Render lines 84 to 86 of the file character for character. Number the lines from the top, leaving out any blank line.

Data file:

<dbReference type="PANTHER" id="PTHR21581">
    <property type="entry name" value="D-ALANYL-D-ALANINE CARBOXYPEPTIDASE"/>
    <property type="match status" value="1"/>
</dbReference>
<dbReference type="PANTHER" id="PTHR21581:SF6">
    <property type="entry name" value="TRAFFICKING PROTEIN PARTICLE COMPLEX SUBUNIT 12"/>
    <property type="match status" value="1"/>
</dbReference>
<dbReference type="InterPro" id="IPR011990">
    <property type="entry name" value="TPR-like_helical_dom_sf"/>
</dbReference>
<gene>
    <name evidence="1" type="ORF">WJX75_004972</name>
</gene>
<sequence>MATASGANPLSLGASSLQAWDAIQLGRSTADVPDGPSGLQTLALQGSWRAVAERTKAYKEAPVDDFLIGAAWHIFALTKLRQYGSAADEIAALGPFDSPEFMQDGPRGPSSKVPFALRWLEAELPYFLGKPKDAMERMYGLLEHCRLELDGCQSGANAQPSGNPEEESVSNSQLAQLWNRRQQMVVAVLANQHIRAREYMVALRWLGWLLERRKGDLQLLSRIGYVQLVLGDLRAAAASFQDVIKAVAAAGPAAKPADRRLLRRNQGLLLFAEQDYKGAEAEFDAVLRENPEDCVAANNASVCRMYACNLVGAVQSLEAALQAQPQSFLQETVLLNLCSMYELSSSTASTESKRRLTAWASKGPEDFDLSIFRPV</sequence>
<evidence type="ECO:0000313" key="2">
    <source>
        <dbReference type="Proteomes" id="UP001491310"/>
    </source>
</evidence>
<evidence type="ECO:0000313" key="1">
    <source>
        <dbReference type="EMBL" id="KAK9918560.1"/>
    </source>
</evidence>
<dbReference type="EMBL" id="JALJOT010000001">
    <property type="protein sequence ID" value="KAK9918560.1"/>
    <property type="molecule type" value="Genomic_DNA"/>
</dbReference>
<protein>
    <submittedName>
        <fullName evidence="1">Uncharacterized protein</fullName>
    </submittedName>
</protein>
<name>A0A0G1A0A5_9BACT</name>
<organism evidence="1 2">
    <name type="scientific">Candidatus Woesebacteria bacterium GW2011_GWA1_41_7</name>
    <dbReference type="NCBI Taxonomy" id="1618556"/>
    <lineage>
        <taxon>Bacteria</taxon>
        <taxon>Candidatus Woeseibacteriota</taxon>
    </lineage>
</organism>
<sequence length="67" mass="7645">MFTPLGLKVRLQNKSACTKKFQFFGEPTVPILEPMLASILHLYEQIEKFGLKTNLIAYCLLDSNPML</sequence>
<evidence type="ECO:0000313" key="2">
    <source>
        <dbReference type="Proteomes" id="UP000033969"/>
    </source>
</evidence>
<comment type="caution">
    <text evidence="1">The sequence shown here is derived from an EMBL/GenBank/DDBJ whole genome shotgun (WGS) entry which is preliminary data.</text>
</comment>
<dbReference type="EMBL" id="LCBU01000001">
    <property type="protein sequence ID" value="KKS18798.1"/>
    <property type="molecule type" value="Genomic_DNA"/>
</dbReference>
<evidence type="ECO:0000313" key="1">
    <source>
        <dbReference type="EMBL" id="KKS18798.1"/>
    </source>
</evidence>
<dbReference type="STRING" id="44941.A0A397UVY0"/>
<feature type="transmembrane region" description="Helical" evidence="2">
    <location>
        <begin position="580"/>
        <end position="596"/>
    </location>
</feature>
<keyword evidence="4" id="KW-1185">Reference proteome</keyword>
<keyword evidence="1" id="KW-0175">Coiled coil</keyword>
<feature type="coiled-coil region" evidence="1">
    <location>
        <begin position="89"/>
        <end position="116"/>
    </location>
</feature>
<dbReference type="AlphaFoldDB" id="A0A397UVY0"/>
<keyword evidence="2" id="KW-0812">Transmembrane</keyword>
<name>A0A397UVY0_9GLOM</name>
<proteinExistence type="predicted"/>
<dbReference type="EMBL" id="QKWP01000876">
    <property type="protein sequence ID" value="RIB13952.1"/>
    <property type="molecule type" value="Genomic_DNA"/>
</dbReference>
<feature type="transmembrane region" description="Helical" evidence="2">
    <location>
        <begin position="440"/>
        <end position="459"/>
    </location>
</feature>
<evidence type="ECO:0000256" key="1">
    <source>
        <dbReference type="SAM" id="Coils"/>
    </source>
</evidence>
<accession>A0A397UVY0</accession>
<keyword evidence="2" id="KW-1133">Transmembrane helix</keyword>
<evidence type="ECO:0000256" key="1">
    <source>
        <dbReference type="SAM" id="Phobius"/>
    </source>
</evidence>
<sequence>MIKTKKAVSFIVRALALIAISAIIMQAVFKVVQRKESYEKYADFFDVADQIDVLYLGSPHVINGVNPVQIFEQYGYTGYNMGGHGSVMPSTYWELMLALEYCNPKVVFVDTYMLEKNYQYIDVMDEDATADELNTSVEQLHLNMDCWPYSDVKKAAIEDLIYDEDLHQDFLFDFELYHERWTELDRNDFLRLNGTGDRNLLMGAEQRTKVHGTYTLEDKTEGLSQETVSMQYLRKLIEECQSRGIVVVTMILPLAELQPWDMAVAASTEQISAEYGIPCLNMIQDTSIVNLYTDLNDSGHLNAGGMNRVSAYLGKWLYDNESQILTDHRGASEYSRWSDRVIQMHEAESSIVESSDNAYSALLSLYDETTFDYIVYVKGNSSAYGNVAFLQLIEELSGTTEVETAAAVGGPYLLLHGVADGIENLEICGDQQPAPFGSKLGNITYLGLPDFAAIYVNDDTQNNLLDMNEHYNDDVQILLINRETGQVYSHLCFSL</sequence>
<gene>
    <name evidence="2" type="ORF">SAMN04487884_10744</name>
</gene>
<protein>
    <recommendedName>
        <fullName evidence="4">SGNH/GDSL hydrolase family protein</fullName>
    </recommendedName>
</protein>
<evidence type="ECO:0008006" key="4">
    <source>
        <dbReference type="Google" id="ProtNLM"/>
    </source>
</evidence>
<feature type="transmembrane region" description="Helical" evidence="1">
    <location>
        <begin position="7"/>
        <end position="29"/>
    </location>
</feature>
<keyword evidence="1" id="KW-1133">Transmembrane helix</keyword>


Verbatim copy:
</dbReference>
<feature type="transmembrane region" description="Helical" evidence="2">
    <location>